[bih-fawr-hand, -fohr-]

adverb, adjective

in anticipation; in advance; ahead of time: We should have made reservations beforehand. I hope to be beforehand with my report.

Origin of beforehand

First recorded in 1175–1225, beforehand is from the Middle English word bifor-hand. See before, hand Unabridged Based on the Random House Unabridged Dictionary, © Random House, Inc. 2019

Examples from the Web for before-hand

Historical Examples of before-hand

  • I didn't mean to let any one see it before-hand, but you are a dear old thing, and you shall.

    The Green Satin Gown

    Laura E. Richards

  • He shows all to Forster before-hand, and consults him as to plot, characters, etc.

    John Forster

    Percy Hethrington Fitzgerald

  • Nor can you get before-hand of the Constitution, and do it by anticipation.

  • I desire the world then to let it pass; for, to tell them a truth—you have paid me for it before-hand.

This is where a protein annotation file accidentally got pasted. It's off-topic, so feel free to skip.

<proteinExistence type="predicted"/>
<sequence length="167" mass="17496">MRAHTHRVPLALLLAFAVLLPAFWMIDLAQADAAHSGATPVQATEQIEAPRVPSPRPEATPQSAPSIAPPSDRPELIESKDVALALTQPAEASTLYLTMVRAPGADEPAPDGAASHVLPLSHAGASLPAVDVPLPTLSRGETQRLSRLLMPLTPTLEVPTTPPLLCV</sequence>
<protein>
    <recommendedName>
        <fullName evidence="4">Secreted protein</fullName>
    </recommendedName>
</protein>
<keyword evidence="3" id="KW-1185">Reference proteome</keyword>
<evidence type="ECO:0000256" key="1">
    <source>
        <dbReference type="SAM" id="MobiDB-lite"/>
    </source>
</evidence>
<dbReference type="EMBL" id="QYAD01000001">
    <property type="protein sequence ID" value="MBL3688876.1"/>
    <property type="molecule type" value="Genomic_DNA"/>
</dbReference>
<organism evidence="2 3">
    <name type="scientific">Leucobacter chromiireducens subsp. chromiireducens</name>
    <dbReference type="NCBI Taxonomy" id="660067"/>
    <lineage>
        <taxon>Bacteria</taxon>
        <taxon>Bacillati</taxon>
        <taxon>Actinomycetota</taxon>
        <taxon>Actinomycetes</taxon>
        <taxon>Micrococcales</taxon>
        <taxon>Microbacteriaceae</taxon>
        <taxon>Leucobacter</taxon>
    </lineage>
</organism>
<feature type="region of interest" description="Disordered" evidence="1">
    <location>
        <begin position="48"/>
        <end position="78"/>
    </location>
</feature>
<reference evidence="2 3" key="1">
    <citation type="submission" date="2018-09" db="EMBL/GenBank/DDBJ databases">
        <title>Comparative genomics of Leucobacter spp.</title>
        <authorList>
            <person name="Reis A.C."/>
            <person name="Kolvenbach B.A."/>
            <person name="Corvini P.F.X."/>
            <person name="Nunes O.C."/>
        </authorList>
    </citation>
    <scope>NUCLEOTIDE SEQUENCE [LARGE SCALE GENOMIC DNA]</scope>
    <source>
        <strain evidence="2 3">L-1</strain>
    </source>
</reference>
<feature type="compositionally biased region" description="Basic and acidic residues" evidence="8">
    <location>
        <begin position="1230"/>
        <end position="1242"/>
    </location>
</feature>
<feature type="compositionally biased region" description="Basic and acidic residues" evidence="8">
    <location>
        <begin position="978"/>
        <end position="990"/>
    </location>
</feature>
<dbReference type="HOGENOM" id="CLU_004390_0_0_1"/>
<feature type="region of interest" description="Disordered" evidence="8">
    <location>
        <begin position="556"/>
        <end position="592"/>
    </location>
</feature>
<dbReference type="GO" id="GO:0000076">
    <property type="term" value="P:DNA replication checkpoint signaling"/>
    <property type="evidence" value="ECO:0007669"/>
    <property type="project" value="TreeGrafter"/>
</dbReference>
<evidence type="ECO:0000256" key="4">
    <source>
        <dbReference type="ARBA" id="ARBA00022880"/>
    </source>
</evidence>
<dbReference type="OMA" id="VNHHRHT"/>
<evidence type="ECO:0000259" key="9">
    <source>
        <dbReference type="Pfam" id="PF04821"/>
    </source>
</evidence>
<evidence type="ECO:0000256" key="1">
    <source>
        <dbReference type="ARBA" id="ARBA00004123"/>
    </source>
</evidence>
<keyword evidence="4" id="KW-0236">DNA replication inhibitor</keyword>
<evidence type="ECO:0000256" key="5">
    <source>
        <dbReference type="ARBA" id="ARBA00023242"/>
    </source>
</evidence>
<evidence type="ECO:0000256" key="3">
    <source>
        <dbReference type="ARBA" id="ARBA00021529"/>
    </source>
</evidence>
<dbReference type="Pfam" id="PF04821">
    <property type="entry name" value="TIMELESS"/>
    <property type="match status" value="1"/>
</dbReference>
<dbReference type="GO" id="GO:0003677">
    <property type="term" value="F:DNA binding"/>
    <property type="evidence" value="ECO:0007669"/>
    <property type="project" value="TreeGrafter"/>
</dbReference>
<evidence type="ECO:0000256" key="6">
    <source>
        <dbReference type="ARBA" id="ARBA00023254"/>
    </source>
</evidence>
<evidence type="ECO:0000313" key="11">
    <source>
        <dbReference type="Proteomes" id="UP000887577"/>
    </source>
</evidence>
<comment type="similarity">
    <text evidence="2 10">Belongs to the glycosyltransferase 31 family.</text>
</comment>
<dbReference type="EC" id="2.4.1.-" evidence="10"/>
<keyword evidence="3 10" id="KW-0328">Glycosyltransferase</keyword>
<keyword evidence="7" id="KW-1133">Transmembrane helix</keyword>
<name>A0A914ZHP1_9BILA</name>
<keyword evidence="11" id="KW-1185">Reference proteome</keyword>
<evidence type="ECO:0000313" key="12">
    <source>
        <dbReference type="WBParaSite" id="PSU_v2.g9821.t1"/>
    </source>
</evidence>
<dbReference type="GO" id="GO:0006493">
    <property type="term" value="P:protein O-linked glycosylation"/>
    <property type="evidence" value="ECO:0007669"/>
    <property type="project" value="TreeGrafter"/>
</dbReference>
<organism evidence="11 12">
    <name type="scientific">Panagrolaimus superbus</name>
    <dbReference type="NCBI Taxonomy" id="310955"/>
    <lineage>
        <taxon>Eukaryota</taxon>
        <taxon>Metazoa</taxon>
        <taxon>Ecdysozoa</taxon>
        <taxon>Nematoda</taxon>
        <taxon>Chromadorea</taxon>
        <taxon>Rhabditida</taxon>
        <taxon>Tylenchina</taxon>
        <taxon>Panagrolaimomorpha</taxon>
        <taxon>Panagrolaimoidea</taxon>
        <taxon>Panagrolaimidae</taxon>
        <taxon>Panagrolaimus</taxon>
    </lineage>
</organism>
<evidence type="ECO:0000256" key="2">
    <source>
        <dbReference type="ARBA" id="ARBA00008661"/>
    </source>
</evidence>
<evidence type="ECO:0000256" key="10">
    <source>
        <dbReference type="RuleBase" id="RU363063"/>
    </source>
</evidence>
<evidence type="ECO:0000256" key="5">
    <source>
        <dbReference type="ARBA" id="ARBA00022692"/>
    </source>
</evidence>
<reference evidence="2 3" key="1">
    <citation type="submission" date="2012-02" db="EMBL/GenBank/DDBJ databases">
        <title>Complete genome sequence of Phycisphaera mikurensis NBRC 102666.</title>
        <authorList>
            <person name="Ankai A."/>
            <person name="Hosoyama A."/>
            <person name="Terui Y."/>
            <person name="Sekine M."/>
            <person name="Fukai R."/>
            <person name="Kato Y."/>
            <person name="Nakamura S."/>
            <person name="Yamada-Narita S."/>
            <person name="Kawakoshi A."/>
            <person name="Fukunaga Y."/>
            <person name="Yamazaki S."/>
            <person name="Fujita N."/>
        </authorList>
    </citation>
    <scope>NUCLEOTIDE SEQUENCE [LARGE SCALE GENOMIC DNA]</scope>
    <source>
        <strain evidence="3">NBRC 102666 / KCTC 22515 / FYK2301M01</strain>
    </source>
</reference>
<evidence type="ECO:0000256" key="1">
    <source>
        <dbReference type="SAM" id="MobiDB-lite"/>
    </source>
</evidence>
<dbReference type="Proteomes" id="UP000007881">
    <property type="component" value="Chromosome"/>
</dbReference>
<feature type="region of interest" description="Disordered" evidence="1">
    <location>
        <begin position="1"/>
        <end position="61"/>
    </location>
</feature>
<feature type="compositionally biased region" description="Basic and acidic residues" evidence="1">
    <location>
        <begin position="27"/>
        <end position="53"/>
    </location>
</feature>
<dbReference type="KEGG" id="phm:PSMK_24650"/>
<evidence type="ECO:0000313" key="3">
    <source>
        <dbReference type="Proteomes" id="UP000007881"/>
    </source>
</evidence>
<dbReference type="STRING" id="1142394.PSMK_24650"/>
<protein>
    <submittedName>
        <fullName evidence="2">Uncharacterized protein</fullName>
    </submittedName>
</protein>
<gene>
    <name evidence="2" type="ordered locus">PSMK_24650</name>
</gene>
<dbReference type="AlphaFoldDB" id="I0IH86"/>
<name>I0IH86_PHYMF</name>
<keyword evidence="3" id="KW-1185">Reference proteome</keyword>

E. (Eliza) Fenwick

  • Only He would warn Eli before-hand, for the old priest was His servant.

British Dictionary definitions for before-hand


adjective, adverb (postpositive)

early; in advance; in anticipationshe came an hour beforehand
Collins English Dictionary - Complete & Unabridged 2012 Digital Edition © William Collins Sons & Co. Ltd. 1979, 1986 © HarperCollins Publishers 1998, 2000, 2003, 2005, 2006, 2007, 2009, 2012

Word Origin and History for before-hand


adv., adj.

also before-hand, early 13c., from before + hand, which here is of uncertain signification, unless the original notion is payment in advance or something done before another's hand does it. Hyphenated from 18c., one word from 19c.

Online Etymology Dictionary, © 2010 Douglas Harper